Randall Given, Ph.D. (2009) Professor (School of Medicine)
Neuroscience and Cell Biology
Dr. Randall Given is an Associate Professor in the Department of Neuroscience and Cell Biology in the School of Medicine at U.T.M.B. He is a native of Idaho and received his B.S. degree in Zoology at the University of Idaho. His interest in Anatomy and Early Development took him to the Department of Anatomy at Washington University in St. Louis where he earned his Ph.D. He did postgraduate work in Developmental Biology at University of California, Davis and Oregon Health Sciences University before coming to U.T.M.B. He serves as Co-Director of the Molecules, Cells, and Tissues course in first year medical school curriculum. He has also taught Gross Anatomy for over 25 years and is responsible for many of the embryology presentations to first year medical students. He also contributes to the School of Health Professions and the Graduate School of Biomedical Sciences where he teaches in human gross anatomy, developmental biology, and cell biology courses.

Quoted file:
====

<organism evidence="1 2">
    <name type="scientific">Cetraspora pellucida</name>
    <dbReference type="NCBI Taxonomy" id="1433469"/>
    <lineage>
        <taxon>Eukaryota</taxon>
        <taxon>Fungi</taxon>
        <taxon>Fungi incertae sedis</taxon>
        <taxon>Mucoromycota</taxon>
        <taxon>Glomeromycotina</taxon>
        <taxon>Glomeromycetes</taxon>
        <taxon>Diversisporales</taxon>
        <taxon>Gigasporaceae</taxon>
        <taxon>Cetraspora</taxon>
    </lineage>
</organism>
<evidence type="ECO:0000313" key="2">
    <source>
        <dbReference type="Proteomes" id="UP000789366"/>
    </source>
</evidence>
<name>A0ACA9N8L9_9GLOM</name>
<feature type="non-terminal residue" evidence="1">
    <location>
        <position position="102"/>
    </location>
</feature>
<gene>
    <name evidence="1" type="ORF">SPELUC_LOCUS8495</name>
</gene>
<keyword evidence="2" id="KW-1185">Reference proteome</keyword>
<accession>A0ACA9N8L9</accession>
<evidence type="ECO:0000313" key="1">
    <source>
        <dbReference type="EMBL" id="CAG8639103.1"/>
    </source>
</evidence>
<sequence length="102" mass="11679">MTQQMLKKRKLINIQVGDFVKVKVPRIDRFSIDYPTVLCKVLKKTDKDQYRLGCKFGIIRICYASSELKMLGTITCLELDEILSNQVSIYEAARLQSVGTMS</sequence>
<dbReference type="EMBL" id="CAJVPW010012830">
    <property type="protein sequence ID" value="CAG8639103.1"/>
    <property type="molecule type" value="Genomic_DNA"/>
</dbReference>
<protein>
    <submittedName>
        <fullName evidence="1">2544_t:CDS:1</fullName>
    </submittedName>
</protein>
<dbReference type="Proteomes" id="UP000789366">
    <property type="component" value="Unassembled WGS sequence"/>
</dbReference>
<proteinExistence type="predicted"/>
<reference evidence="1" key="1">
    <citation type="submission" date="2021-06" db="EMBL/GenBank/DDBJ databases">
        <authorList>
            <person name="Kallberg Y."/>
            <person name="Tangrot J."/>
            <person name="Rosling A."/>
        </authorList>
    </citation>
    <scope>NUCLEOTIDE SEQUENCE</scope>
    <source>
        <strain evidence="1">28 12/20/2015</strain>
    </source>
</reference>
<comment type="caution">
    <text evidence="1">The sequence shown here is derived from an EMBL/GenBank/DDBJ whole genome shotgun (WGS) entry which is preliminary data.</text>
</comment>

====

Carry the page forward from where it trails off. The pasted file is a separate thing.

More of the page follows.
Dr. Given has a long standing interest in embryonic development. This is reflected in his research work as well as many of the presentations he makes to medical students. Knowledge of how the embryo develops adds a new perspective on the structural and functional features seen in the adult and insight on how congenital anomalies may arise. By providing this background to students they are better prepared to evaluate and educate their patients in the future and ask the questions necessary to assess new developments in their individual areas of the medical profession.
Dr. Given has received several honors. He was the recipient of the first ‘Class of 47’ Excellence in Education Award in 2000 and the American Medical Women Association Gender Equity Award in 2002 for his teaching efforts in the School of Medicine. In addition, the Gross Anatomy and Radiology Course in which he is a major participant has received the Best Course Award from the Freshman Medical Class 13 times from 1989 to 2008.